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This a proof from a book:

Theorem: let $f:\Bbb R^p\to\Bbb R$ with continuous partial derivatives at $a$. Then $f$ is differentiable at $a$.

Proof: without lose of generality suppose that $p=2$ and let $a:=(b,c)$ we have $$f(b+h,c+k)-f(b,c)=f(b+h,c+k)-f(b+h,c)+f(b+h,c)-f(b,c)\tag1$$ On one hand we have $$f(b+h,c)-f(b,c)=\partial_1 f(b,c)h+o(h)\tag2$$ On the other hand we can apply the mean value theorem to the function $t\mapsto f(b+h,t)$, hence $$f(b+h,c+k)-f(b+h,c)=\partial_2 f(b+h,c+\theta k)k,\quad\text{for some }\theta\in(0,1)\tag3$$ However, because of the continuity at $a$, we have that $$\partial_2 f(b+h,c+\theta k)=\partial_2 f(b,c)+o(h,k)\tag4$$ $\Box$

I cant see where $(4)$ comes and it seems wrong. If it would be true then we will had that

$$\lim_{(h,k)\to(0,0)}\frac{\partial_2 f(b+h,c+\theta k)-\partial_2 f(b,c)}{\|(h,k)\|}=0$$

what means that $\partial\partial_2 f(b,c)=0$, what doesnt make sense.

QUESTION: it is a typo in the proof or Im wrong in some place? In any case, can you enlighten the attempted proof?

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What the author means by the notation $o(h,k)$ (which is not the same thing as $o(\|(h,k)\|$) is

$$\lim_{(h,k) \to (0,0)}\partial_2 f(b+h,c+\theta k)=\partial_2 f(b,c).$$

This is true since the partial derivatives are continuous at $a = (b,c)$ by hypothesis, and facilitates proving the desired result that $f$ is differentiable at $a$:

$$f(b+h,c+k) - f(b,c) - \underbrace{[\partial_1f(b,c)h+ \partial_2f(b,c)k]}_{\text{linear operator acting on }(h,k)} = o(\|(h,k\|)$$

Had this been written as

$$\partial_2 f(b+h,c+\theta k)=\partial_2 f(b,c) +o(\|(h,k)\|)$$

it would mean

$$\lim_{(h,k) \to (0,0)}\frac{\partial_2 f(b+h,c+\theta k)-\partial_2 f(b,c)- \mathcal{O\cdot(h,k)}}{\sqrt{h^2+k^2}} = 0,$$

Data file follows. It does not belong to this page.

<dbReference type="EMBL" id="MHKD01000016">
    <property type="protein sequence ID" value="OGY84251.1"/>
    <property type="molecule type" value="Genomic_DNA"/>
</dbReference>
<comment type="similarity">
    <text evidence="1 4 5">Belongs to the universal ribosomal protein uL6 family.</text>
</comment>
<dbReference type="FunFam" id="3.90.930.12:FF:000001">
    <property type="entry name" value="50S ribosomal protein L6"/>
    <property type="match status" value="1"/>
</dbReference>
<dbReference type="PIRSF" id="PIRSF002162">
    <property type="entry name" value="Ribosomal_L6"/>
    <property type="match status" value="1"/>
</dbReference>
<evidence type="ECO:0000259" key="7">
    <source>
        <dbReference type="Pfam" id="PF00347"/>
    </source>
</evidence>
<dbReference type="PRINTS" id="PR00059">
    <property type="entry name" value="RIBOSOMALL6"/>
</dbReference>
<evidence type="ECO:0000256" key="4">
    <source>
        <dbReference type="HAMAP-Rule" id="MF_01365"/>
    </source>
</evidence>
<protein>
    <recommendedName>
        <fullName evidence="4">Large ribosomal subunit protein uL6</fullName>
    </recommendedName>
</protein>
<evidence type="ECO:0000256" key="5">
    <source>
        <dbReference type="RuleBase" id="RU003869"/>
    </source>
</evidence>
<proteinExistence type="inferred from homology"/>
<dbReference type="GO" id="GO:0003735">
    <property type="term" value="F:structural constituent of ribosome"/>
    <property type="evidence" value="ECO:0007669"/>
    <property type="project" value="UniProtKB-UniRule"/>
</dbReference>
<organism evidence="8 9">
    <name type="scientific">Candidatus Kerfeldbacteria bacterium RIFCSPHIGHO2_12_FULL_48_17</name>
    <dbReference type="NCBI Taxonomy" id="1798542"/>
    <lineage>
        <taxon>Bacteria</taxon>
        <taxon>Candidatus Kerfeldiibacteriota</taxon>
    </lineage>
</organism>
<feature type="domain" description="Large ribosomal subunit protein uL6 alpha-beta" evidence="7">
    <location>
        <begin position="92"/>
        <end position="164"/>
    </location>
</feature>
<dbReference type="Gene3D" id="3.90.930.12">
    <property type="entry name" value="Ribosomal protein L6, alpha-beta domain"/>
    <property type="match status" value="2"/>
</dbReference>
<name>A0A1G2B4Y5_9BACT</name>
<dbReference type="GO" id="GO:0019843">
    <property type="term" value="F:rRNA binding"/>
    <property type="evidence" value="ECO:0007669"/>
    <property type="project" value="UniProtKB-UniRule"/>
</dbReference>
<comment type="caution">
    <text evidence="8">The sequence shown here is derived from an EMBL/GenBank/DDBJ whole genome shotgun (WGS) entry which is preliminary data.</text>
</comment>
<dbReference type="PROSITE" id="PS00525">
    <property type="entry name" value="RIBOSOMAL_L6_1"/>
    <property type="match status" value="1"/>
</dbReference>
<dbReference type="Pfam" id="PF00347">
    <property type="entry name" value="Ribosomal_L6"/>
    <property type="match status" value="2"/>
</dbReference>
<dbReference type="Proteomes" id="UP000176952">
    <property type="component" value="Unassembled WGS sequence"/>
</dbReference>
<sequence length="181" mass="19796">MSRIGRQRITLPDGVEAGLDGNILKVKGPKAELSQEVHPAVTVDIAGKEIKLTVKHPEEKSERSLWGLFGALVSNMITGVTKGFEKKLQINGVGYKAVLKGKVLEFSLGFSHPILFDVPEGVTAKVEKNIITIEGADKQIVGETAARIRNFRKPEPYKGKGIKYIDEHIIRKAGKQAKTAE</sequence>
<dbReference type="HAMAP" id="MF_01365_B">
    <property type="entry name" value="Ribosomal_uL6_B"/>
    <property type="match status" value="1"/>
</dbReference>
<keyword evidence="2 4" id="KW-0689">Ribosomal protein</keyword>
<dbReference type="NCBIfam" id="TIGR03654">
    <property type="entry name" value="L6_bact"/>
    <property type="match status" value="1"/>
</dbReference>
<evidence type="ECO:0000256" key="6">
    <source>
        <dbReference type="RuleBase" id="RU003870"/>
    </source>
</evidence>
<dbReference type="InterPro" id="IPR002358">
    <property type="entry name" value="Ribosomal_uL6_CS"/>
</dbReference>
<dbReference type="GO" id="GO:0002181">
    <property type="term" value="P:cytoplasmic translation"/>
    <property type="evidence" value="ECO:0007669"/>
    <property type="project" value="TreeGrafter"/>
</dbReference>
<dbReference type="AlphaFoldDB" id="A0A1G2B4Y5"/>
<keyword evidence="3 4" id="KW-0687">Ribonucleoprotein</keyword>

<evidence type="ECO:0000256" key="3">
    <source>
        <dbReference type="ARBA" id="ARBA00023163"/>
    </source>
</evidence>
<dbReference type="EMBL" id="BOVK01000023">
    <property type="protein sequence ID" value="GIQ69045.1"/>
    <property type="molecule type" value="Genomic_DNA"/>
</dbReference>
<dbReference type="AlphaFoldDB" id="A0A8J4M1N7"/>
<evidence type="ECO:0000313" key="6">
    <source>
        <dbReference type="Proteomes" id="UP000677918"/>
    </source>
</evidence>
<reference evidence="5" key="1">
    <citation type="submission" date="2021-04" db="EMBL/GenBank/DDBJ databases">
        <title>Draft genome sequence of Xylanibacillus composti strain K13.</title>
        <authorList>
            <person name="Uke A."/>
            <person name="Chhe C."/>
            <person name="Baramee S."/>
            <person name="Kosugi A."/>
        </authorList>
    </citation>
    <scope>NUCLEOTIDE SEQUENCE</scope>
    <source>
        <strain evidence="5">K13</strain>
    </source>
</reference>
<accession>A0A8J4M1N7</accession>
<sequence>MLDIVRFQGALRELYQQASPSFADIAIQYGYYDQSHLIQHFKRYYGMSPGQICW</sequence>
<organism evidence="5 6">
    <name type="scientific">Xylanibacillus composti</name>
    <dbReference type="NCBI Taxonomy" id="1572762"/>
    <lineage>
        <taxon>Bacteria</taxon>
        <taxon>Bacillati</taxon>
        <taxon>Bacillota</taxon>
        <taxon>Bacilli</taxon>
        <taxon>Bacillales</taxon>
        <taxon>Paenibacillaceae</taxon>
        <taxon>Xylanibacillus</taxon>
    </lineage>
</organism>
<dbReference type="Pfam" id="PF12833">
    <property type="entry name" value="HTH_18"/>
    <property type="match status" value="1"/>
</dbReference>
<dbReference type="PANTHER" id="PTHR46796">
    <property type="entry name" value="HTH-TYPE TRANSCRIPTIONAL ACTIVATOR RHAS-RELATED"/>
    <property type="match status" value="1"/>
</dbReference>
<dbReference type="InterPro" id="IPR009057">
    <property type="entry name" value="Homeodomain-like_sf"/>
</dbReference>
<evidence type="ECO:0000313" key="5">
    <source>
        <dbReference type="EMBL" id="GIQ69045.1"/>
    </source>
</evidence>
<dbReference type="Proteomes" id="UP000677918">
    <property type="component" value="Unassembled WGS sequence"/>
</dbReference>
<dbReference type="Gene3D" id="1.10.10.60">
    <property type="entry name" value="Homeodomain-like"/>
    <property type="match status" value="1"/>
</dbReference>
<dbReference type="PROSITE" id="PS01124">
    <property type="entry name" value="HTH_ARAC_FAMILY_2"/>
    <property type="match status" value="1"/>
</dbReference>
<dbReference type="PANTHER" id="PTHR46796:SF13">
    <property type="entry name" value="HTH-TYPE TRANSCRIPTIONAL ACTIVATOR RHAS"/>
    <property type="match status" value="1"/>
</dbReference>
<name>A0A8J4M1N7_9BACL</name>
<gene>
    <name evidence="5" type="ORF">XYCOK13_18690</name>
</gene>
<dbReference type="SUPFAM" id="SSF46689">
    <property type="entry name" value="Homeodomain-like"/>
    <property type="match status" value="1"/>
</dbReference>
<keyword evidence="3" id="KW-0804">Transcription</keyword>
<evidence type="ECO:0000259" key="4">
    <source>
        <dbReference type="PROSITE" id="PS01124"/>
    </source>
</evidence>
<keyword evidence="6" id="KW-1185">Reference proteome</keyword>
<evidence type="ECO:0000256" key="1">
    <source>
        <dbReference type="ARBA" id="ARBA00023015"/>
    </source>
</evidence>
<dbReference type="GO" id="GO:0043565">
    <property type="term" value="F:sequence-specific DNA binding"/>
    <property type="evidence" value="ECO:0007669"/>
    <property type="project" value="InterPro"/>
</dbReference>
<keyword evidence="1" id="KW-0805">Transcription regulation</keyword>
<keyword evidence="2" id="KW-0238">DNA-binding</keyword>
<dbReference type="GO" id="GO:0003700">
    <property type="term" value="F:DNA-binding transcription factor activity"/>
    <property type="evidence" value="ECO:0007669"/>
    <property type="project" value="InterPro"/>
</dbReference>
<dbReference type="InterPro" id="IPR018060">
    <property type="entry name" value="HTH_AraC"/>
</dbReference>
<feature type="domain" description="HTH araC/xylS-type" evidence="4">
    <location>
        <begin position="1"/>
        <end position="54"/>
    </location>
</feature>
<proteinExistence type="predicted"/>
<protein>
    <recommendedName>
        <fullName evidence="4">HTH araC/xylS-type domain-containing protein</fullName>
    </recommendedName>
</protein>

where $\mathcal{O}$ is the null (or zero) linear operator and you would be correct saying that

$$\partial\partial_2f(b,c) = 0.$$

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  • $\begingroup$ but the, supposed, meaning of $o(h,k)$ doesnt correspond with the definition of little o. The definition of little o is $$f(x)\in o(g(x))\iff |f(x)|\le\epsilon |g(x)|,\forall\epsilon>0$$ Then use $o(h,k)$ or $o(\|h,k\|)$ in this context is the same, in any case it means that $\partial\partial_2 f(b,c)=0$, what doesnt make sense. $\endgroup$ – Masacroso Feb 27 '18 at 19:05
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    $\begingroup$ Yes -- the author is abusing the little o notation. He should not use $o(h,k)$. I'm just explaining what he meant. The argument of little o needs to be clearly expressed in terms of a function. In proofs like this, I would prefer to see everything written more clearly in terms of limits or $\epsilon - \delta$ arguments. $\endgroup$ – RRL Feb 27 '18 at 19:09

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